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Hormone Replacement Therapy: The Risks and Benefits

By HERWriter
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Estrogen replacement therapy, hormone replacement therapy (HRT) and natural hormone replacement therapy, also known as bio-identical hormone replacement therapy, can all help relieve menopausal symptoms. However, there is much controversy surrounding whether to take them or not as there are many risks and benefits to be considered. The decision to begin HRT can be one of the most important health care decisions a woman makes. A woman’s overall health, her personal and family medical history, her lifestyle, and her fears about hormones are all significant in making the decision to start hormone replacement therapy.

The largest benefit most women receive from hormone therapy is relief from hot flashes, night sweats, sleep problems, vaginal dryness and anxiety. A woman's body produces less estrogen during and after menopause, which may affect her bone strength. Hormone therapy may also prevent osteoporosis from developing.

Hormone therapy is said to reduce the possibility of dental problems, such as tooth loss and gum disease. It may also slightly lower the risk of colon cancer.

As with all medicines, risks and side effects are possible. Some women taking hormone therapy may have water retention, bloating, nausea, breast soreness, irregular bleeding, mood swings, and headaches. (Changing the dose or form of hormone therapy may help reduce these side effects.)

Taking estrogen can increase a woman’s risk for blood clots. Generally, this risk is higher if the person is taking birth control pills, which contain high doses of estrogen. The risk can be higher in people who smoke and take estrogen.

Woman who take estrogen therapy for a long period of time have a small increase in risk for breast cancer. Most guidelines currently consider hormone therapy safe for breast cancer risk when taken for up to five years.

Estrogen may increase the risk of heart disease in older women. However, it may still be somewhat protective in preventing heart disease when given under certain circumstances. Estrogen is probably the safest for women under 60 years of age.

Women who take estrogen have an increased risk for stroke. Also several studies have shown that women who take some types of HRT have an increased risk for developing gallstones.

Every woman is different. Consulting with your health care provider is the best way to begin making the decision to start with hormone replacement therapy. The key is to weigh the benefits associated with taking HRT – or not – against the risks.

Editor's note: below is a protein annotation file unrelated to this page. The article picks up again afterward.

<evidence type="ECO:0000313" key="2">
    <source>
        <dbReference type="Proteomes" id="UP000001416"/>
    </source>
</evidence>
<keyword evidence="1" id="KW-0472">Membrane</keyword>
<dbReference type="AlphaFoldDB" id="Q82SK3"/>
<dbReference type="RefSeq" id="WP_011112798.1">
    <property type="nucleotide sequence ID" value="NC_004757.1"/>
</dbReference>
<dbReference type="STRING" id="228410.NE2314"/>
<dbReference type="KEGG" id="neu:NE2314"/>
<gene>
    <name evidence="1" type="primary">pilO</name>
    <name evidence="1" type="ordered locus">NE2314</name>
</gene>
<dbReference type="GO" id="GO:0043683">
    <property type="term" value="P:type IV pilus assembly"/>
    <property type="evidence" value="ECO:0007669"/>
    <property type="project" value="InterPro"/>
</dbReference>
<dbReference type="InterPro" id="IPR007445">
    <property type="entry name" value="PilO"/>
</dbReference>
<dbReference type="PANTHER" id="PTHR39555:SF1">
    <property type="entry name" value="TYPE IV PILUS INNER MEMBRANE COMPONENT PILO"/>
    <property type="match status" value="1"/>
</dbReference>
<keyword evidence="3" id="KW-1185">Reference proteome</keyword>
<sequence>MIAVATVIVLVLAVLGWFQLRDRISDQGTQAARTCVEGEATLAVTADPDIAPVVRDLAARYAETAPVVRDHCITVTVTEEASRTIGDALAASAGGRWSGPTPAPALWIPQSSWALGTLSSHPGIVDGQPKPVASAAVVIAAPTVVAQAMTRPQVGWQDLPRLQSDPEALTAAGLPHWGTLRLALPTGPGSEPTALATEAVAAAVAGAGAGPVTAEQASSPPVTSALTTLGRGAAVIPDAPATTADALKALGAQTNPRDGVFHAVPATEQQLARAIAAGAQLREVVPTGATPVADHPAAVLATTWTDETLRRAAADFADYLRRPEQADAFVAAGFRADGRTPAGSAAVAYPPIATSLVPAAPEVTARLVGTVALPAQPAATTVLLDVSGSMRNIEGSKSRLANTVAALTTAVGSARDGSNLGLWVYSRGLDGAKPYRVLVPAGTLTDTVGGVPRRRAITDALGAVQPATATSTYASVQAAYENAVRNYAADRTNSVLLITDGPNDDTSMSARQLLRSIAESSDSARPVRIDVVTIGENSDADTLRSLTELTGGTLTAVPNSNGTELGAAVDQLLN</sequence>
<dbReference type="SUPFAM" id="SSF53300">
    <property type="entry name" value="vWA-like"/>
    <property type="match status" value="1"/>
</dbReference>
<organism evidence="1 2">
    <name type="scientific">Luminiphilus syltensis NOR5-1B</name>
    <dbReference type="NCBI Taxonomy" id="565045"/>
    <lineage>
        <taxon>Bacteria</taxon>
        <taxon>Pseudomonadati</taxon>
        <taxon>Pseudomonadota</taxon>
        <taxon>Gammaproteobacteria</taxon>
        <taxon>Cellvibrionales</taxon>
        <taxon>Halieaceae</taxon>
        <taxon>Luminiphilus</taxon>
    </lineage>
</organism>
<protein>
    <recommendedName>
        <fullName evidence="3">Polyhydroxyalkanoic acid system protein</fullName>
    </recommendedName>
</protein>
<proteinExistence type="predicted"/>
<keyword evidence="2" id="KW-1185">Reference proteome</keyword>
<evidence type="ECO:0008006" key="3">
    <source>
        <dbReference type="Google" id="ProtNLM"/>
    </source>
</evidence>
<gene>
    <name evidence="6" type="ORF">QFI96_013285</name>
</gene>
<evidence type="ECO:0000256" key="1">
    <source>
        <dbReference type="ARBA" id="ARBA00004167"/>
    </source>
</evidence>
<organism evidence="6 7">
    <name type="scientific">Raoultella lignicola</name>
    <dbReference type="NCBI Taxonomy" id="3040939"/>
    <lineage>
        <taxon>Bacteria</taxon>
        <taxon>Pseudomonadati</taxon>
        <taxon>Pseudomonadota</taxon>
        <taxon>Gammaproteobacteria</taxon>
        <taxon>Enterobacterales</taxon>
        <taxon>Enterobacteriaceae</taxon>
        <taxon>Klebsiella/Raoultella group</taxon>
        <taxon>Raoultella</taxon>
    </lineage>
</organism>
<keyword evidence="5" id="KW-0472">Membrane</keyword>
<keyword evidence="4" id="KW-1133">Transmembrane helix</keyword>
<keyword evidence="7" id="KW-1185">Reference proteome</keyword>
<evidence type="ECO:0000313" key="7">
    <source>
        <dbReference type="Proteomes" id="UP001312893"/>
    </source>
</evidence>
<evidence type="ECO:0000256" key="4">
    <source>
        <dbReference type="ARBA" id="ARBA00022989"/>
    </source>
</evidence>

Stacy Lloyd is a writer and video producer in Phoenix, Arizona. A former television news journalist, she covered stories around the world. Currently, she produces corporate and non-profit videos and broadcast programming.

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EmpowHER Guest

Bio identical hormone therapy medications are formulated in laboratories from plant components. They match the exact formula of the hormones your body produces. In contrast, synthetic hormones used in hormone replacement therapy are designed by drug companies from pregnant mare's urine. They are different and foreign to the human body. They do not function like bio identical hormones. They have many proven side effects and are the cause of many health repercussions.
(Link and medically inaccurate information removed by moderator.)

October 4, 2010 - 1:46am

I've taken bioidentical hormone replacement therapy (progesterone, testosterone, and a bit of estriol cream locally for vaginal dryness) for four years and it has dramatically improved my health. The progesterone cream cured my acid reflux, restless leg syndrome and seasonal allergies in less than a week. My cholesterol is down 65 points, and I am now off seven medications. Hormones affect every system in the body, and this goes way beyond menopausal symptoms. Why anyone would take synthetic hormones like Premarin and Prempro is beyond me when there are much better options.

August 6, 2010 - 12:59pm
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We value and respect our HERWriters' experiences, but everyone is different. Many of our writers are speaking from personal experience, and what's worked for them may not work for you. Their articles are not a substitute for medical advice, although we hope you can gain knowledge from their insight.


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